Tucson voters on Tuesday overwhelmingly opposed Proposition 205, which would have given the city the state’s only “Sanctuary City” status.
The measure failed with 71 percent of voters in opposition.
Tucson’s Democratic mayor and city council members, Pima County Sheriff, and Tucson police officials opposed the measure, arguing it formalized an already existing informal reality. They said it potentially risked public safety and threatened millions of federal and state funding the city relies on while already unofficially acting as a sanctuary city.
The Tucson Police Department has already adopted rules that restrict officers from enforcing federal immigration laws, and the City Council designated Tucson an "immigrant welcoming city” in 2012.
Tucson Mayor Jonathan Rothschild says, "The city of Tucson, in all respects, except being labeled as such, operates as a sanctuary city.”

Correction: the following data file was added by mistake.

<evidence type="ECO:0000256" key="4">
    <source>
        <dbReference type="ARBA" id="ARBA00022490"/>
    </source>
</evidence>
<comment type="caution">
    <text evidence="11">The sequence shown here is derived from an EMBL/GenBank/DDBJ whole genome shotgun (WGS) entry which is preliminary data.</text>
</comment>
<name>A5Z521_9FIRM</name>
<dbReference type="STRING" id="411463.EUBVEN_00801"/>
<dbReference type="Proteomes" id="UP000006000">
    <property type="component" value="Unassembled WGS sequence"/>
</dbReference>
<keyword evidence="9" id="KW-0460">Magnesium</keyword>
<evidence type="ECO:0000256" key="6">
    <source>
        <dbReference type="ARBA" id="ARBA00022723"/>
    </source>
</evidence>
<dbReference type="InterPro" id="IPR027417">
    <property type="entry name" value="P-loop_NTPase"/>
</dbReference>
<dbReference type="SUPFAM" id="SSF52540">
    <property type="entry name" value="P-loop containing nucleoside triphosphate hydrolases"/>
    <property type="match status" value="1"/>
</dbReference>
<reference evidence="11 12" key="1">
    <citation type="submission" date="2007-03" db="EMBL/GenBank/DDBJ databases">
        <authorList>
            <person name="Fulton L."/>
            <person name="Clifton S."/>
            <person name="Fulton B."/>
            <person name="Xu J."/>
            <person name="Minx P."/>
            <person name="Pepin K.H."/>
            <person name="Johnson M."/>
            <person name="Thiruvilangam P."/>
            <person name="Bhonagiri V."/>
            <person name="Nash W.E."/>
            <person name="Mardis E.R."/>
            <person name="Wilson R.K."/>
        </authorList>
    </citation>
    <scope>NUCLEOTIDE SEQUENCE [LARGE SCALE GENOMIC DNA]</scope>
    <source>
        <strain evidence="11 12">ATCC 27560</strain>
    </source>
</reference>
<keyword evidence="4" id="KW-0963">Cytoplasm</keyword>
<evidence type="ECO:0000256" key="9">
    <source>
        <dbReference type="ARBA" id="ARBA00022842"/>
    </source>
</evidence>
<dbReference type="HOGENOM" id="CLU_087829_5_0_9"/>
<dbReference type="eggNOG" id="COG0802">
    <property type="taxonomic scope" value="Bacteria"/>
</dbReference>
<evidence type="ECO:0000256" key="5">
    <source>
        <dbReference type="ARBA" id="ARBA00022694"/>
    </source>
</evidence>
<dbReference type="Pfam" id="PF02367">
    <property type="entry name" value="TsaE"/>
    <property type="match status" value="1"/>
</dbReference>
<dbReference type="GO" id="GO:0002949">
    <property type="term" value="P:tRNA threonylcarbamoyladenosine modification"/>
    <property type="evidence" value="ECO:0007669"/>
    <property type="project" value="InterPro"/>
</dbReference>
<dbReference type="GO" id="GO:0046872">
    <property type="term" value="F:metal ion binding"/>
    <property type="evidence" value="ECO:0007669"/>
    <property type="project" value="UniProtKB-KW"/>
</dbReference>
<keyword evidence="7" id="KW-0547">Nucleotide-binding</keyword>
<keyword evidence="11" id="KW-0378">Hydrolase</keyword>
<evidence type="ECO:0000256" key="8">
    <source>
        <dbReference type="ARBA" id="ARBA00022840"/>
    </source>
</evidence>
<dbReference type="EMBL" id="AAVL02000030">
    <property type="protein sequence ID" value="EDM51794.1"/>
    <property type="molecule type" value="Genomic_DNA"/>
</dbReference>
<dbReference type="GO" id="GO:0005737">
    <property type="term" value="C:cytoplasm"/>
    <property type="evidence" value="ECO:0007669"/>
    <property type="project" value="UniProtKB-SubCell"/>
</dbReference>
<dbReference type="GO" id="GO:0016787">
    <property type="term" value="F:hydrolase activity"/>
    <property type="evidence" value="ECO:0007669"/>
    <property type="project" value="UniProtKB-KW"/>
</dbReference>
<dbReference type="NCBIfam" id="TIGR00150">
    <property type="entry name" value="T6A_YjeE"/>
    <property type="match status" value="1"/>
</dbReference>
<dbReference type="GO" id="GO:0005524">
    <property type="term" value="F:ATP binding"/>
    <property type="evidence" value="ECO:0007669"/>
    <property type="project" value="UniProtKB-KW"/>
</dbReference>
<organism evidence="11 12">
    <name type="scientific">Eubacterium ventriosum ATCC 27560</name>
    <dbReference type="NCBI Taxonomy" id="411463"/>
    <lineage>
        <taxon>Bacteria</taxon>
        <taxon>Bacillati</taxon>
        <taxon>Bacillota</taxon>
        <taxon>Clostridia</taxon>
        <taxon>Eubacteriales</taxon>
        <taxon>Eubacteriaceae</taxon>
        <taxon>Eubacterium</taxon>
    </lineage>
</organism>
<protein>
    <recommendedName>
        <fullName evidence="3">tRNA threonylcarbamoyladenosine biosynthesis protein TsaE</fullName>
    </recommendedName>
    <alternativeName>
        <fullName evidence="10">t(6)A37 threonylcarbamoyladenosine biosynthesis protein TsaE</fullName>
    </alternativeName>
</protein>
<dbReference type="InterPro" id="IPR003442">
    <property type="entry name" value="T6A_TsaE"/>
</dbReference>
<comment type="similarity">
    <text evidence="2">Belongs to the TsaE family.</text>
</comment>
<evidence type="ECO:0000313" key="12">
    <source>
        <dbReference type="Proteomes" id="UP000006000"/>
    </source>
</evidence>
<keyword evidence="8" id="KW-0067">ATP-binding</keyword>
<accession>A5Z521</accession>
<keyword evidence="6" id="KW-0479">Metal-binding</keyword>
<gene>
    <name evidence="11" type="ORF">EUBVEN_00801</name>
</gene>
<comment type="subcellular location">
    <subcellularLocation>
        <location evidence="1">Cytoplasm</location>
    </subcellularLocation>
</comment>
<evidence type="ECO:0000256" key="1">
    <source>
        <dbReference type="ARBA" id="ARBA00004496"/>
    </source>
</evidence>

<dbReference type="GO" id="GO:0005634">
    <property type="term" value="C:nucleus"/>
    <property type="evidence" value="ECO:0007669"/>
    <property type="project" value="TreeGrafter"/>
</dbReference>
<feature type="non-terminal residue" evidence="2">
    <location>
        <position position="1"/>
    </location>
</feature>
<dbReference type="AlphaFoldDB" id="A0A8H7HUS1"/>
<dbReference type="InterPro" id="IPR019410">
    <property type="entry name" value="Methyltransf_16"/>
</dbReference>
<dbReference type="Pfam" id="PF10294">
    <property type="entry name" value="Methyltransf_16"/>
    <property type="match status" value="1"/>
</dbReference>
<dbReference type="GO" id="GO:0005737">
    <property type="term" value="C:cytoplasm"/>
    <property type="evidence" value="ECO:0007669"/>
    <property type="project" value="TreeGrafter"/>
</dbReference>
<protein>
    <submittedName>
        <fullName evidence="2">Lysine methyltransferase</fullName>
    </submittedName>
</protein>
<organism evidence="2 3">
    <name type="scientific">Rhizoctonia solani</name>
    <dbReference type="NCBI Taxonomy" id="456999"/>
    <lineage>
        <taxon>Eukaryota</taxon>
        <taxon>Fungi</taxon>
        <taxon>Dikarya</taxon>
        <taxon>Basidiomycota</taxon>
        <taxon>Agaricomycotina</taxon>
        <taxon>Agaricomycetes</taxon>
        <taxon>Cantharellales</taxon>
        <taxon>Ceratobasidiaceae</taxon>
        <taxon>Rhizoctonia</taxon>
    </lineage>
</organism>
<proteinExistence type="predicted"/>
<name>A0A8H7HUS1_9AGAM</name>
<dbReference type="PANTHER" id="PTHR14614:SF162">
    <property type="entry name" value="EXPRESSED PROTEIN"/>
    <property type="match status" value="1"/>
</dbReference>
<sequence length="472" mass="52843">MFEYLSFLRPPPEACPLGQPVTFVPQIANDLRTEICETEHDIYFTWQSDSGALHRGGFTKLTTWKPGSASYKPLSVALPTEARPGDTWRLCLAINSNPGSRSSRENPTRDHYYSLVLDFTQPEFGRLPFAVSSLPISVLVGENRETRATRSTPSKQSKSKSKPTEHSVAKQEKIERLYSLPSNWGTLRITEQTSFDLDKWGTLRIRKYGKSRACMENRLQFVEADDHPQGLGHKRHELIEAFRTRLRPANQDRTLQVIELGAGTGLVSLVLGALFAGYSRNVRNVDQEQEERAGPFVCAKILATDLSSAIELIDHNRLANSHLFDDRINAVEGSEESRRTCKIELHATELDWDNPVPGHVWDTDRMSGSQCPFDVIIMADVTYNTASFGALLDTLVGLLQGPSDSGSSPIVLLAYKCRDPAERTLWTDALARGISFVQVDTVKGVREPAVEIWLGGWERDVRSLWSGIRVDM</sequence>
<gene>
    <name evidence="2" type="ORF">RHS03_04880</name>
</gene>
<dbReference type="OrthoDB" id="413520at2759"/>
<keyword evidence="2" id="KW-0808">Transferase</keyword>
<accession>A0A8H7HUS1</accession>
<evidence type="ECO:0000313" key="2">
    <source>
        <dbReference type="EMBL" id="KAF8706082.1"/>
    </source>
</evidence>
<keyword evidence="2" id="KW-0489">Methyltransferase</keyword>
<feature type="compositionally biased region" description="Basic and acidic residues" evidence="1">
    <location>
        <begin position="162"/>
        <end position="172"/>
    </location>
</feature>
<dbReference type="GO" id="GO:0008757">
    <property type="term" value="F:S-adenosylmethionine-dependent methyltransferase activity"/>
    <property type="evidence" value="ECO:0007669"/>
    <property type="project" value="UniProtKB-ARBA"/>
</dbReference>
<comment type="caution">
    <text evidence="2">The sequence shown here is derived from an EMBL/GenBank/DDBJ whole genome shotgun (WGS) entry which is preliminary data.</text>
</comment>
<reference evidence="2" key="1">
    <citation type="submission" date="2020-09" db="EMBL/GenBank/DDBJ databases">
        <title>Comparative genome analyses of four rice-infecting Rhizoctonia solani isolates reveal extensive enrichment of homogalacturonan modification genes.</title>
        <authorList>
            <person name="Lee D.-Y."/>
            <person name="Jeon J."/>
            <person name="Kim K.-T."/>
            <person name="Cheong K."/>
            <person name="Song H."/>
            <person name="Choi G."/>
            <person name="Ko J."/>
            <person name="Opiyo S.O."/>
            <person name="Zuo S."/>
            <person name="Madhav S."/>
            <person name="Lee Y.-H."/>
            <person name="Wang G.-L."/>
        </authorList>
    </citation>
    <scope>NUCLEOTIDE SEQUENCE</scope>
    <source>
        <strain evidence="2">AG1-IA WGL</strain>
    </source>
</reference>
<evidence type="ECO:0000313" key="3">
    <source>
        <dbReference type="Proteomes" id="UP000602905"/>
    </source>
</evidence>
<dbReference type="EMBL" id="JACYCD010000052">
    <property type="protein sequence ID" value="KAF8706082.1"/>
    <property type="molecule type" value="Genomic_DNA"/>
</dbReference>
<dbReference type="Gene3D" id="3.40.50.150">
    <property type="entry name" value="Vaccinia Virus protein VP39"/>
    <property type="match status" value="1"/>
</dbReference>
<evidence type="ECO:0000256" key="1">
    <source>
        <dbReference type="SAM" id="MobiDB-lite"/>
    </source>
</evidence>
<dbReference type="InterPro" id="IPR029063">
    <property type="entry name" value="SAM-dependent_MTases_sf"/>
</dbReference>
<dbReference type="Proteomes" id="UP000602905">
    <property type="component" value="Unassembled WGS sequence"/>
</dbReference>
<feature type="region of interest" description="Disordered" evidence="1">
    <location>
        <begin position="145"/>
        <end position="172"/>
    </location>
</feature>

Of 260,959 registered voters, 87,305 voted in the election, or 33 percent.
Tucson Families Free and Together spearheaded the ballot initiative, arguing Tucson citizens "have both the right and absolute responsibility to defend and protect the most vulnerable members."
Arizona Republican Party Chairwoman Dr. Kelli Ward tweeted after the vote, “Even liberals in Tucson know that Sanctuary City status is bad for American citizens and American cities...”
Located about 70 miles north of the Mexican border, Tucson houses one of the busiest Customs and Border Patrol (CBP) sectors in the country. The CBP Tucson Sector covers most of the state of Arizona from the New Mexico State line to the Yuma County line, totaling 262 border miles. There are roughly 4,200 agents manning eight stations in this sector.
In July, CBP reported a total of 3,530 arrests of individual illegal immigrants with criminal convictions for fiscal year 2019 (October 1, 2018–June 30, 2019), including 2,246 arrests of illegal entry and re-entry.